The degree to which you can pursue City States as a game-wide strategy makes a fascinating (if slightly oblique) addition, a whole new level of micro-strategy say on top of the streamlined Civ core. Yeah, there’s definitely something to be said for the purity of you vs AIs who are equally hard trying to win, and I’ll be playing a fair few games like that for sure.

I’ll also be playing a ton where I’m quietly courting a spiderweb of chums who, for once, aren’t aware that they’re playing a videogame with a win condition.


  1. Peter Radiator Full Pig says:

    So, the bonus the city states give are supierior to just having them as a city?
    Cause i like having cities. One with no other ones around it seems like a sitting duck…
    How couldnt i help myself?

  2. WhiteWhale says:

    I’m 9 days from entering my first year at university. You just inspired me to fail out my first year due to Civ 5. This just sounds too great.

    Curse you, Tag Team of Sid Meier and Alec Meer!

    • Premium User Badge

      Hodge says:

      Hear, hear, I fear the sheer steer of Meier-Meer is clear and without peer.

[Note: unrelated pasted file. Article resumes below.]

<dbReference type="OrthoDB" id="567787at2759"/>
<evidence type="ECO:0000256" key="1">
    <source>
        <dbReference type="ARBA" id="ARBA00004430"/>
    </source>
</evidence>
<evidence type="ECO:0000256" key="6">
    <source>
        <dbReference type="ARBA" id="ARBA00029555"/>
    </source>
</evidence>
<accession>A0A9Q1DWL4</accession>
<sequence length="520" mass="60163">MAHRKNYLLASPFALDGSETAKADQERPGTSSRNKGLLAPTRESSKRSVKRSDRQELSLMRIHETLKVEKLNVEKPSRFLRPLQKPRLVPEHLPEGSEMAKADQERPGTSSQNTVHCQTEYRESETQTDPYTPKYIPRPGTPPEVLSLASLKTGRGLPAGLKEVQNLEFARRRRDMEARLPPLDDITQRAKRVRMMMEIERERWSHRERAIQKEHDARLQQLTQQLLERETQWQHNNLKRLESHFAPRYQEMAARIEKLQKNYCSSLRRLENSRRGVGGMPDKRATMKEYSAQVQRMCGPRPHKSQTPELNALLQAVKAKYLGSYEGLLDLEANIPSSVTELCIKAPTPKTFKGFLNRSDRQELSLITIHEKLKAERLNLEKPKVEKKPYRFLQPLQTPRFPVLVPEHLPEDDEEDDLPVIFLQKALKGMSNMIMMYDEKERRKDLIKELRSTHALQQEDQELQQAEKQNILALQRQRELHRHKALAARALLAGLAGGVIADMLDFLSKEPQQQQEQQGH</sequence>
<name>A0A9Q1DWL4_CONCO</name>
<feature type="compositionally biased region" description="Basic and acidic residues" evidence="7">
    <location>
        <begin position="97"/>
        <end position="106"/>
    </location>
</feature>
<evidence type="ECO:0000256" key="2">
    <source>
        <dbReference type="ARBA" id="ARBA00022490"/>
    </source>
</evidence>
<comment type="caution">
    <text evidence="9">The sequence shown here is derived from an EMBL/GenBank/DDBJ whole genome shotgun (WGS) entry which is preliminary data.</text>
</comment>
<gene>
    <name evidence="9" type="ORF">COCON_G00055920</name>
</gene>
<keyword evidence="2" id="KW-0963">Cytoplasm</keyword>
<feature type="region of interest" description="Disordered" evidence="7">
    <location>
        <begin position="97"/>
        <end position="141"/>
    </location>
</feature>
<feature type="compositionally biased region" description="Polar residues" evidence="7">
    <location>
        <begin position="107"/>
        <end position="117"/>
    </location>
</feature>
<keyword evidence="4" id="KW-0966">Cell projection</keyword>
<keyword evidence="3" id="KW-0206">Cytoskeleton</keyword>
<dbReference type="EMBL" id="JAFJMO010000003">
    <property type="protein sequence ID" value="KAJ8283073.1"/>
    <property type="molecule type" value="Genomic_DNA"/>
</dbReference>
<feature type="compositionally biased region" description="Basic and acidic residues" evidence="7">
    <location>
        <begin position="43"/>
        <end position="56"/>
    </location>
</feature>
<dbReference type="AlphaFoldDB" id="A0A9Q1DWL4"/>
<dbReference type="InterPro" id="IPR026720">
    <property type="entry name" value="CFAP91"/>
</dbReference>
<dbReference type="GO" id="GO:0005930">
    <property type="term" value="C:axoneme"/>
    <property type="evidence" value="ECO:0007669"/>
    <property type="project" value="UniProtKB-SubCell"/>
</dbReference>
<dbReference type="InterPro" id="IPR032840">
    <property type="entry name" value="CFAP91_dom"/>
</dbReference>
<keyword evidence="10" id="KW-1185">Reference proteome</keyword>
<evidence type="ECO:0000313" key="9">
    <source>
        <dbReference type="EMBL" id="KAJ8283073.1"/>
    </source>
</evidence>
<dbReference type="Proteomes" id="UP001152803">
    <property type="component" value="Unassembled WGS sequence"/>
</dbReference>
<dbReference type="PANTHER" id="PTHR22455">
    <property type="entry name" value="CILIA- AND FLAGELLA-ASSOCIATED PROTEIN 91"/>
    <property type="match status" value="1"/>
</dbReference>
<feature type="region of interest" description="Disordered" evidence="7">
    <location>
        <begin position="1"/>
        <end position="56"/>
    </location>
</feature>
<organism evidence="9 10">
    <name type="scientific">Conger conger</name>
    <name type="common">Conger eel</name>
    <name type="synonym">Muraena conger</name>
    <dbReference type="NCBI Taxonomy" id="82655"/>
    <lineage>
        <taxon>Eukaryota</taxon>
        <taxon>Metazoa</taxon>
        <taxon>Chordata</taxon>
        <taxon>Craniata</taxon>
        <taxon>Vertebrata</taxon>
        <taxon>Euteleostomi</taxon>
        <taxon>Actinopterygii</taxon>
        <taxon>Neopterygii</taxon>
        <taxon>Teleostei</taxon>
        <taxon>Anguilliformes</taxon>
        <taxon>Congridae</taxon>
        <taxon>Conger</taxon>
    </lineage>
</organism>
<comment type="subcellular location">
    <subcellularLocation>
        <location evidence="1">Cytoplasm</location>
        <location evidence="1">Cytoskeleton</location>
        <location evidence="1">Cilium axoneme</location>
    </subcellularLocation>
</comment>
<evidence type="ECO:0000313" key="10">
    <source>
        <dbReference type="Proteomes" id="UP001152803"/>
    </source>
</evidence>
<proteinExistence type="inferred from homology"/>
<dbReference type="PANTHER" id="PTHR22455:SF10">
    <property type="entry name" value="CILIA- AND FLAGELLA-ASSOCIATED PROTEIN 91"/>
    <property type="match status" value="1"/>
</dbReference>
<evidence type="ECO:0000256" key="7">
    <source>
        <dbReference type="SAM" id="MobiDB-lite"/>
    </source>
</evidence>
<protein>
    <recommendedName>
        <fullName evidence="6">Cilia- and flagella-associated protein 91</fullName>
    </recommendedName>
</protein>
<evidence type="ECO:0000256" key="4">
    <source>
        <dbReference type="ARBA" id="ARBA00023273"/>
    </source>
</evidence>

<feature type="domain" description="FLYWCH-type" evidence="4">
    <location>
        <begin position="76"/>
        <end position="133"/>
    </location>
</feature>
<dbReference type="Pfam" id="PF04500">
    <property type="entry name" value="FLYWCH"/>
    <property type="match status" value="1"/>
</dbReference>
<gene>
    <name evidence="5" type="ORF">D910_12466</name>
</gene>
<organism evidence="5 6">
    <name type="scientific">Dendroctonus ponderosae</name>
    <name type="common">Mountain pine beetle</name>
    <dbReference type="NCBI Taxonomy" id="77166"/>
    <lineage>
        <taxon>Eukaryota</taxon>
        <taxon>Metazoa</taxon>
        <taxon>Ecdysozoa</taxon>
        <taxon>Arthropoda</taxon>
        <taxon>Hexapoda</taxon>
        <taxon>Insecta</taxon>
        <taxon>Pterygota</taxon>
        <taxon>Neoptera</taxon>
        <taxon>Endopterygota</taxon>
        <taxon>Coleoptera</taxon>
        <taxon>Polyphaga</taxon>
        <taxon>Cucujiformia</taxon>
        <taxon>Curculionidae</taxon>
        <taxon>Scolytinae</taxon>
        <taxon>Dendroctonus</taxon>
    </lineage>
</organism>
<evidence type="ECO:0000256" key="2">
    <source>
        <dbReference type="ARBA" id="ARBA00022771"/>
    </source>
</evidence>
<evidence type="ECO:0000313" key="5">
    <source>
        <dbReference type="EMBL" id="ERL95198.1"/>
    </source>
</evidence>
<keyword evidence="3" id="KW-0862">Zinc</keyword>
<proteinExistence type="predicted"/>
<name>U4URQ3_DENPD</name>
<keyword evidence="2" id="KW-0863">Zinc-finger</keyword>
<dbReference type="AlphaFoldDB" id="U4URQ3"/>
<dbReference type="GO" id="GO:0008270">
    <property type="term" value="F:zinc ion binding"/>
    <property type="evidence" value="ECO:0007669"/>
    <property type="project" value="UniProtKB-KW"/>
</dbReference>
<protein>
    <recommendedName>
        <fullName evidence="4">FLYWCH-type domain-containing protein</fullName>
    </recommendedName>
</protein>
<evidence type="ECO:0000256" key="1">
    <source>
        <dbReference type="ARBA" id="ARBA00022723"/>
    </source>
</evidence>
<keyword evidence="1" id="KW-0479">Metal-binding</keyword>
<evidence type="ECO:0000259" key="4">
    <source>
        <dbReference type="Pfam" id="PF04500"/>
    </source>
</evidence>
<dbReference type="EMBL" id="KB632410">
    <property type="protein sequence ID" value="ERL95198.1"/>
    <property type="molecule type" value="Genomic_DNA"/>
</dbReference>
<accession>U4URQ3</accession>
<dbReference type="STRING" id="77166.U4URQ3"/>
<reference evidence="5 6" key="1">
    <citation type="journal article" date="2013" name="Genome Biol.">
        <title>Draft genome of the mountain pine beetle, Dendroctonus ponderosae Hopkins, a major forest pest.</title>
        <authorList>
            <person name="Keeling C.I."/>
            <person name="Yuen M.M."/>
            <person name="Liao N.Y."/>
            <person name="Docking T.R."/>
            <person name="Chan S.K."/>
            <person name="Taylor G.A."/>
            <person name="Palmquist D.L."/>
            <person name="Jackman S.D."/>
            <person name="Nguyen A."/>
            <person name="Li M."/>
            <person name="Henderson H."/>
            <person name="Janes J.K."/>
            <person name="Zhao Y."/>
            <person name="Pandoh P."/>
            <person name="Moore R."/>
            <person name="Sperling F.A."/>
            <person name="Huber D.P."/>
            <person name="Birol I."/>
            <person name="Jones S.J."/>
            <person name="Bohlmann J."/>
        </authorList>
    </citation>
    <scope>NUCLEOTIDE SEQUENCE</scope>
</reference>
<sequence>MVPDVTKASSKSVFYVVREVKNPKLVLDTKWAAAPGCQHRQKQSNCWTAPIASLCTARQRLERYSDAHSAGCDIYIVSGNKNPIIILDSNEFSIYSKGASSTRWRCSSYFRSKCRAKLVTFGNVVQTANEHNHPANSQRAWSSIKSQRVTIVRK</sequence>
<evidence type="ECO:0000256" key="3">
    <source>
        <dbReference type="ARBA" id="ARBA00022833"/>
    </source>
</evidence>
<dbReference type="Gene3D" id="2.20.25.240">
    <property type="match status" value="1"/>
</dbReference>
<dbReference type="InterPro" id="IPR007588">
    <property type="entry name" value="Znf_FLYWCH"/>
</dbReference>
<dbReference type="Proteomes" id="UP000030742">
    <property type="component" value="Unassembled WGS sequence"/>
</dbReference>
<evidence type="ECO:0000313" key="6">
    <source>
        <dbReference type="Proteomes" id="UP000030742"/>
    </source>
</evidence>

3. sebmojo says:

    It’s ‘to wit’ rather than ‘to whit’. Alternatives: that is, in other words, such as, eg, a semicolon or nothing at all.

    Enjoying the columns – I’m almost perfectly not caring about Civ V but I felt like that about the predecessor which I now love dearly (still never got to Steam in a game, though).

    • mandrill says:

      It can be either, ‘to whit’ being the more archaic form. ‘Namely’ is a good alternative in the cotext it was used in here

    • Jambe says:

      Mandrill hit it: namely. I’ve never seen wit spelled with an h; I just thought your use was another example of superfluous letters in British spelling.

      A better alternative is to simply change the sentence structure altogether. “To wit” always seems pretentious to me… it’s rarely necessary (there is almost always an alternative way of framing a thought). In the your case, the phrase can simply be cut out entirely, like so: